Alcohol is the second most popular substance in the United States, behind tobacco. And although it can make you feel happy, friendly, and pleasant within a short period of time, chronic, long-term, or excessive drinking can lead to alcohol addiction or dependence. Alcohol abuse is often associated with mental health and other cognitive issues, but the truth is, it doesn’t only affect the mind; it affects the entire body. Today we’ll take a look at the physical effects of alcohol on the body.
Alcohol Affects The Immune System
Now that we’re in the midst of a pandemic, more people are worried about their immune systems than ever before. So, did you know that drinking alcohol reduces your body’s immune system? Not only does it make it harder for your body to fight off viruses and germs, but it also increases your risk of developing tuberculosis and pneumonia. Furthermore, drinking alcohol has also been shown to increase a person’s risk of developing certain types of cancer, including colon, breast, and mouth.
Alcohol Affects the Digestive And Endocrine Glands
Consuming large amounts of alcohol can also negatively affect the body’s digestive and endocrine glands. In large doses, it leads to the pancreas activating the abnormal production of digestive enzymes. When too many of these enzymes are present, it causes a condition known as pancreatitis, which is a long-term illness that can lead to other serious complications.
Alcohol Affects The Digestive System
And speaking of the digestive system, the problems don’t stop with the abnormal production of enzymes. While the connection between drinking alcohol and the body’s digestive system isn’t immediately noticeable, side effects will appear once the damage has been done. And the more a person drinks, the more damage will occur.
Drinking causes damages to the tissue inside the digestive tract, which can prevent food from being properly digested. It also affects the absorption of vitamins and other nutrients, which can cause malnutrition. Other digestive symptoms can include bloating, diarrhea, painful stools, gassiness, and a general feeling of fullness in the abdomen. Those people who continue to drink heavily are at a higher risk of developing hemorrhoids, ulcers, and even dehydration.
Inflammatory Damage Caused By Alcohol
The liver is the body’s organ that breaks down and removes harmful substances from the body. And long-term alcohol consumption begins to interfere with this process. So, drinking can lead to liver disease, chronic liver inflammation, and cirrhosis or scarring of the liver.
Alcohol Affects Muscle And Skeletal Systems
Alcohol abuse is also known to prevent your body from keeping the bones strong. This results in thinner bones that are more susceptible to fractures during a fall and longer healing times. When long-term alcohol use is present, it can cause muscle cramping, weakness, and atrophy.
Alcohol Affects the Heart And Circulation
If you already suffer from high blood pressure or cardiovascular disease, consuming even smaller amounts of alcohol can exacerbate these conditions. For this reason, alcoholics are at an increased risk of congestive heart failure, coronary artery disease, and even heart attacks. Even worse, the adverse effects on the circulatory system can lead to a higher risk of having a stroke.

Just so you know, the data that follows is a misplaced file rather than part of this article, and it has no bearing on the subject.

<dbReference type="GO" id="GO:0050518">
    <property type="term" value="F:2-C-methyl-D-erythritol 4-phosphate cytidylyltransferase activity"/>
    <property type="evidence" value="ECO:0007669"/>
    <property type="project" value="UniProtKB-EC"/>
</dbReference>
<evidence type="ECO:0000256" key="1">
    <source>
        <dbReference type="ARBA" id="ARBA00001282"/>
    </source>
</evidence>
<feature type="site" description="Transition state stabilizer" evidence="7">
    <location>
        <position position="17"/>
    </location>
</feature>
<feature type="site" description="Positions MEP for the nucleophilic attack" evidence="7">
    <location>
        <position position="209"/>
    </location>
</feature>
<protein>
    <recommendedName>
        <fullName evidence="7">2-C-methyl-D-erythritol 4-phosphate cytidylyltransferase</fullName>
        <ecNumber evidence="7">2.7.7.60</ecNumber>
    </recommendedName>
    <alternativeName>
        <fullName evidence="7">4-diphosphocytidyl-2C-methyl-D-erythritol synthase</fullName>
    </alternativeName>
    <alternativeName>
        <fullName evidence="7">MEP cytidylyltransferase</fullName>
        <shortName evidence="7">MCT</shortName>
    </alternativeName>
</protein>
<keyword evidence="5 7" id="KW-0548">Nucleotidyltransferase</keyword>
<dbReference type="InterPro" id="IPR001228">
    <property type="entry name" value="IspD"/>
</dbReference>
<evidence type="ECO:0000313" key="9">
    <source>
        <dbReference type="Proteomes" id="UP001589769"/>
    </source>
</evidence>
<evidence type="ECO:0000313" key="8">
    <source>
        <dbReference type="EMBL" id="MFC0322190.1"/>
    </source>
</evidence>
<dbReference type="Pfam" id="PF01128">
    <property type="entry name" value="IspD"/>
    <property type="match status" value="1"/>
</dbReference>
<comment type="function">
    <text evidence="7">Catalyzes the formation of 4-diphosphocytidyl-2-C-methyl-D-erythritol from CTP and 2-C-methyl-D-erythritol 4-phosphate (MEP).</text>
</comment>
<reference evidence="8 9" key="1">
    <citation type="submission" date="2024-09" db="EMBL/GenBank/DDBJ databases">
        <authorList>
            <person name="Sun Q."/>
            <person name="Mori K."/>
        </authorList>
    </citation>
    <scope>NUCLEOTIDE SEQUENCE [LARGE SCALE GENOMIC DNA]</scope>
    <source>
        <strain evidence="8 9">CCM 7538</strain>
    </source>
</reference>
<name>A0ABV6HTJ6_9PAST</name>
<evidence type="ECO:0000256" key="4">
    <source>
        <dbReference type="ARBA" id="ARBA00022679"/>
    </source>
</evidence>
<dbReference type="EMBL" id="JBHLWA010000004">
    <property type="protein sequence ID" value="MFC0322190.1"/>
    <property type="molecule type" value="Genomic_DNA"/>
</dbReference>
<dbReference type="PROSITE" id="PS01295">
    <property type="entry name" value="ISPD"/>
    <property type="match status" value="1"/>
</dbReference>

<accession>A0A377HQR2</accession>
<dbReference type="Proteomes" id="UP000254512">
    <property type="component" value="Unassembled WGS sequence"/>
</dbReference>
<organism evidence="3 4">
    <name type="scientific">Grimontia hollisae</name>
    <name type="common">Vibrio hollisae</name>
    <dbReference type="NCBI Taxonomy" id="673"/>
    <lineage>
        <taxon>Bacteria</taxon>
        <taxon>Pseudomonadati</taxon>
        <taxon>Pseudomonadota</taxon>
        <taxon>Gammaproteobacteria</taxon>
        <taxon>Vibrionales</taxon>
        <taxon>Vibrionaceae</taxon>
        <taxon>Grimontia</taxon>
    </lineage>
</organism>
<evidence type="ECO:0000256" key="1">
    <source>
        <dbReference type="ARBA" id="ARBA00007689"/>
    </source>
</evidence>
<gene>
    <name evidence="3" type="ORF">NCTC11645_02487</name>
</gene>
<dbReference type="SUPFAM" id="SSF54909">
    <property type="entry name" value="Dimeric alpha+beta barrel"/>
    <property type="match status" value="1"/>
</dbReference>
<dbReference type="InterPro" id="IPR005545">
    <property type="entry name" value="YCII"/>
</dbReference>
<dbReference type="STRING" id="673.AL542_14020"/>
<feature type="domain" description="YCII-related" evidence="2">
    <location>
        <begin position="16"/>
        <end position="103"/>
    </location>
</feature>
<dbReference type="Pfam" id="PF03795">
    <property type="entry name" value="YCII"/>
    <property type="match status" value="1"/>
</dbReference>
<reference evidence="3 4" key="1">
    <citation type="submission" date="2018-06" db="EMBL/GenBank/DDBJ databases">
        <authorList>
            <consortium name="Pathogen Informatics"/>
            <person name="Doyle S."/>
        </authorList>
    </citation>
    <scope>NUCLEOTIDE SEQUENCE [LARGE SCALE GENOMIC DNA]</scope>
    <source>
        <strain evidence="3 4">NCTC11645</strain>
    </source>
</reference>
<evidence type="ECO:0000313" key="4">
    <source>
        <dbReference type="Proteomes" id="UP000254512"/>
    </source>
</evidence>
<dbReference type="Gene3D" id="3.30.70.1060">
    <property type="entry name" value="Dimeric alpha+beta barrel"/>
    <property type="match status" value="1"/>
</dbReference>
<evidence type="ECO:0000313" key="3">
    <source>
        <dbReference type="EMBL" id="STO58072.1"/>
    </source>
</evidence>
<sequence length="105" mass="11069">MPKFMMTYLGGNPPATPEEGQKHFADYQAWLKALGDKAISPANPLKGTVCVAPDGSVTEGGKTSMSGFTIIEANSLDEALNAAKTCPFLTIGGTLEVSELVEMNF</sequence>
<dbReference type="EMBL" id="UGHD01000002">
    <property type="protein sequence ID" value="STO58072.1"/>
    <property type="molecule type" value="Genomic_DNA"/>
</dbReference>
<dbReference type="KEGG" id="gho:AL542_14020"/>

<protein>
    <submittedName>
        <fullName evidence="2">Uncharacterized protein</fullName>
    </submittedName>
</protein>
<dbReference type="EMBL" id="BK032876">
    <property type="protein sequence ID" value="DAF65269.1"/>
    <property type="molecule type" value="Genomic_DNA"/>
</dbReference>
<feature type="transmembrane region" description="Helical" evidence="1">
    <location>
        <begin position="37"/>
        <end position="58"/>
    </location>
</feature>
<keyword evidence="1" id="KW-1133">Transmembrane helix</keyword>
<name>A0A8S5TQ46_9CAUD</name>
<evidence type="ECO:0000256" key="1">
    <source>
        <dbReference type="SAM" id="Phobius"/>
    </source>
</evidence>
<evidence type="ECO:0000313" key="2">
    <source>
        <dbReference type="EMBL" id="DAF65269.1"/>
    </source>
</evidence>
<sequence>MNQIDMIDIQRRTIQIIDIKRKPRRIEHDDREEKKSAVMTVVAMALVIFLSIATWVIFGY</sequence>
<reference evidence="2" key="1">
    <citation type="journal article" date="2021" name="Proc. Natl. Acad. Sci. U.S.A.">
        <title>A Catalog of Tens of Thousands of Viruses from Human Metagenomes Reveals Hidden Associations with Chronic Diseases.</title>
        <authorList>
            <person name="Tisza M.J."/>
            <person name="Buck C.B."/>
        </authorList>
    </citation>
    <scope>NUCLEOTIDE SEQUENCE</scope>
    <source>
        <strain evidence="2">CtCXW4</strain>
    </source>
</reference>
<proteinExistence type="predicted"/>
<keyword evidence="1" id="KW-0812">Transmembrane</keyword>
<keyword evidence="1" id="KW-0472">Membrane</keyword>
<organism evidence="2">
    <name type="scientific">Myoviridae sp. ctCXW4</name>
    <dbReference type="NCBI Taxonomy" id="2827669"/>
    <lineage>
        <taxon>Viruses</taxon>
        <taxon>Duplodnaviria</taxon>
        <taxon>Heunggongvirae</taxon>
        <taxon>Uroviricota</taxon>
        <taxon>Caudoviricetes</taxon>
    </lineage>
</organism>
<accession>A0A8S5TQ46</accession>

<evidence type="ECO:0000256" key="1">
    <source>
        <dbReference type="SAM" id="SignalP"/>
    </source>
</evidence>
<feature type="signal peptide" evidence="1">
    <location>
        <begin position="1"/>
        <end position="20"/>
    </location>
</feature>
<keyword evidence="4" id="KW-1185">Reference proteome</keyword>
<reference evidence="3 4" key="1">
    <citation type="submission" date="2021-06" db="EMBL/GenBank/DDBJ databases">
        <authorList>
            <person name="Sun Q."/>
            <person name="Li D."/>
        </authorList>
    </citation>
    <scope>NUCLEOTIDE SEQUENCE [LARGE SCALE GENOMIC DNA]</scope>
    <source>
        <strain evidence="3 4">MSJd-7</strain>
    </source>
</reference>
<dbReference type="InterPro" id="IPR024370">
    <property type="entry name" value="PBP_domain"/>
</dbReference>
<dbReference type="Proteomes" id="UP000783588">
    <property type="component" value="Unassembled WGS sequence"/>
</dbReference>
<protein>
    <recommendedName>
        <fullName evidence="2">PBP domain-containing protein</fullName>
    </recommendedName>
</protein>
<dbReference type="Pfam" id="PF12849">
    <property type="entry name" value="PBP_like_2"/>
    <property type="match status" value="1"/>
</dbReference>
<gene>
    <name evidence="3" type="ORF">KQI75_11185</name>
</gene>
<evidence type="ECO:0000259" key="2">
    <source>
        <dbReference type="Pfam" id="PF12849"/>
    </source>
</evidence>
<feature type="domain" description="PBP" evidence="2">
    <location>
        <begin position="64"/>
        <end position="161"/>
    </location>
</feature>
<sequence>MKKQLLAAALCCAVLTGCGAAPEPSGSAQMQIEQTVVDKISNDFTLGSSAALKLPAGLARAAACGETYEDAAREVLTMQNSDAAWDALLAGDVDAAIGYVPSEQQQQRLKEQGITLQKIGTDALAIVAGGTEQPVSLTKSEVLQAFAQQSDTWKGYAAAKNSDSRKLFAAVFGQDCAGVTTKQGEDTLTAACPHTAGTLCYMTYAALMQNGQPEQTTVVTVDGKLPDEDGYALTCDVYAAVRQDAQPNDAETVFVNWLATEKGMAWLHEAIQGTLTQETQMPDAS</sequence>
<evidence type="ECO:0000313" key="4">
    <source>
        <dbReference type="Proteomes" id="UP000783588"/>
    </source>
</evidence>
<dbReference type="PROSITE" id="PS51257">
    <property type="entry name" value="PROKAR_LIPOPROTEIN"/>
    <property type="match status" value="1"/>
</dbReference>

Alcohol Affects Reproductive And Sexual Health
Some people think that it’s a good thing when alcohol lowers your inhibitions and leads to having a better time during sex. However, this couldn’t be further from the truth. In reality, drinking too much alcohol can cause erectile dysfunction in men, as well as lower libido and sex hormone production.
And women who drink too much will also begin to see adverse effects in this category as well. For starters, it can cause a woman to stop menstruating and lead to infertility. And women who decide to drink while pregnant may experience miscarriage, premature delivery, and stillbirth. Even if the unborn baby does make it, there are additional risks known as fetal alcohol syndrome disorders. When this condition is present, it can cause other conditions such as long-term health issues, learning difficulties, physical and developmental abnormalities, and increased emotional problems.
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Alcohol Causes Unwanted Weight Gain
If you’re looking to lose weight, then the last thing you want to keep in your diet is alcohol. It has a high caloric content which can impact your waistline over time. It can also make you choose more unhealthy food choices and feel hungrier more often.
Symptoms Of Alcohol Withdrawal
Finally, anytime there is a dependency on a substance present, trying to quit cold turkey will generally cause withdrawal symptoms. Alcohol withdrawal can be complicated and even life-threatening sometimes. This is why you should always seek professional help to overcome alcohol addiction. The worst part is that alcohol withdrawal symptoms can include nausea, anxiety, tremors, heavy sweating, high blood pressure, nervousness, irregular heartbeat, delirium, seizures, and more.
Effects of Alcohol on the Body: The Bottom Line
While alcohol can increase a person’s fun in the short term, it can cause many adverse health effects in the long run. So, if you don’t drink alcohol, it’s never a good time to start. However, if you already drink and consider yourself an alcoholic, it’s never too late to get help to quit. The best part is you will begin to feel better and be able to think more clearly! And you may even increase your life expectancy in the process!